The Neuronal Trafficking in Aging Lab, led by Claudia Almeida, was awarded a research grant by the Alzheimer Association worth fifty thousand dollars to recruit a new lab member to understand the impact of a late-onset Alzheimer Disease mutation in a specific protein on synapses.
Alzheimer Association had previously financed Claudia Almeida and her research team to study Alzheimer's Disease. However, the work did not proceed as planned on account of multiple constraints due to the COVID-19 pandemic and technical difficulties encountered in differentiating human neurons from induced stem cells.
To overcome the difficulties faced by this research team, the American Alzheimer's Association selected this project for complementary financing, called "Rapid Funding." The additional funding will allow the recruitment of a junior doctoral researcher, thus reinforcing the research team. Team leader, Claudia Almeida, emphasizes that her wish is to contribute to Portuguese scientists' advanced training.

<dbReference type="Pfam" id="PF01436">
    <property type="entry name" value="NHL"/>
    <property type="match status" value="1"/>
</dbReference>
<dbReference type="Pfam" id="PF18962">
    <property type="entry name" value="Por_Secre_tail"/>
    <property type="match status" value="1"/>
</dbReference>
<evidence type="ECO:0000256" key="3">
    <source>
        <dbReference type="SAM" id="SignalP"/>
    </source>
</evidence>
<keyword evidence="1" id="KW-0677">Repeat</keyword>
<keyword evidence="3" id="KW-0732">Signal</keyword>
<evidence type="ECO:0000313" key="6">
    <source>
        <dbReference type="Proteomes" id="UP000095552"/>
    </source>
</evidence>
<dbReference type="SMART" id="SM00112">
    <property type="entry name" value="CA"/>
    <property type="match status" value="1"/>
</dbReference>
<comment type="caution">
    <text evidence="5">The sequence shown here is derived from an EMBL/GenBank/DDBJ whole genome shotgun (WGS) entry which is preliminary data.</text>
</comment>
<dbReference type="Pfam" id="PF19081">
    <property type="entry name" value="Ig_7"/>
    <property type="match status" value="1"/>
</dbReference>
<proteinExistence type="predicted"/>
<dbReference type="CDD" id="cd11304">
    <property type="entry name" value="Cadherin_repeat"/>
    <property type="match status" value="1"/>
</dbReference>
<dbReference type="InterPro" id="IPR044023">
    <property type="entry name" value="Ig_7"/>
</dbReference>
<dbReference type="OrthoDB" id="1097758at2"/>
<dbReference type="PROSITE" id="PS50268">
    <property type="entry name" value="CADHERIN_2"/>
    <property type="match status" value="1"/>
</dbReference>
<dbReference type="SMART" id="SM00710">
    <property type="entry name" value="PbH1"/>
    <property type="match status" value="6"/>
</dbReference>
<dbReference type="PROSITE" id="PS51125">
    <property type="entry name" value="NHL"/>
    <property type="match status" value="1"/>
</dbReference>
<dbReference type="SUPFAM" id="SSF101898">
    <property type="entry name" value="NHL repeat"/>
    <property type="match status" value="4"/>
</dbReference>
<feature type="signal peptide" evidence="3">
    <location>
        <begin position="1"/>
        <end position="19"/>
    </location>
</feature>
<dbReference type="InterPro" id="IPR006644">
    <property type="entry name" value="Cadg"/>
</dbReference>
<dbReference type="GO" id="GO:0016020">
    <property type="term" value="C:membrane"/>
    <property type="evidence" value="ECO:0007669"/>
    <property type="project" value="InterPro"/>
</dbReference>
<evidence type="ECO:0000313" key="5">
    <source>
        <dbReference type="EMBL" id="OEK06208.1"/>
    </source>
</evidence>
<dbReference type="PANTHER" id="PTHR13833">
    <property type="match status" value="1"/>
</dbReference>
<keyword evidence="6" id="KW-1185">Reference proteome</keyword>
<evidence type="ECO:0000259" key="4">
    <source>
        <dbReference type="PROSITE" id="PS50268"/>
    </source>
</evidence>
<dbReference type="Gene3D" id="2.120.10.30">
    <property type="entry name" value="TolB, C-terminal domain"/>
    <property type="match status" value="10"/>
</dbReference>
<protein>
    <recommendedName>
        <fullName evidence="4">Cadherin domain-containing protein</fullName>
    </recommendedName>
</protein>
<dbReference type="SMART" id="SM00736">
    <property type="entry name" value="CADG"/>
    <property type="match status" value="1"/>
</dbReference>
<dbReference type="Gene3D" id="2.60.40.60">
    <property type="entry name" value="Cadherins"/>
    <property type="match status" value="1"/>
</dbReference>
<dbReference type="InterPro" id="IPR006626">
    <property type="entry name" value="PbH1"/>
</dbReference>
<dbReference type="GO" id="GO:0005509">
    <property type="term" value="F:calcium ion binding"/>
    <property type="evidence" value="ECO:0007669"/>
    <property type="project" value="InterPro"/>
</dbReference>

There is no effective treatment for patients with Alzheimer's disease. In part due to the lack of knowledge about the disease causes that develop after 65 in 99% of the patients. The genetic risk may play a role. However, it is still unknown how the genetic risk factors accelerate the disease's development. Claudia Almeida stresses that this funding will allow the team to "to understand whether mutations identified in the CD2AP gene in Alzheimer's patients are responsible for triggering the malfunction of synapses and eventually the cognitive decline of the disease" and "if so, the team can to design new therapeutic strategies for Alzheimer's disease that have corrected the synaptic function of CD2AP".
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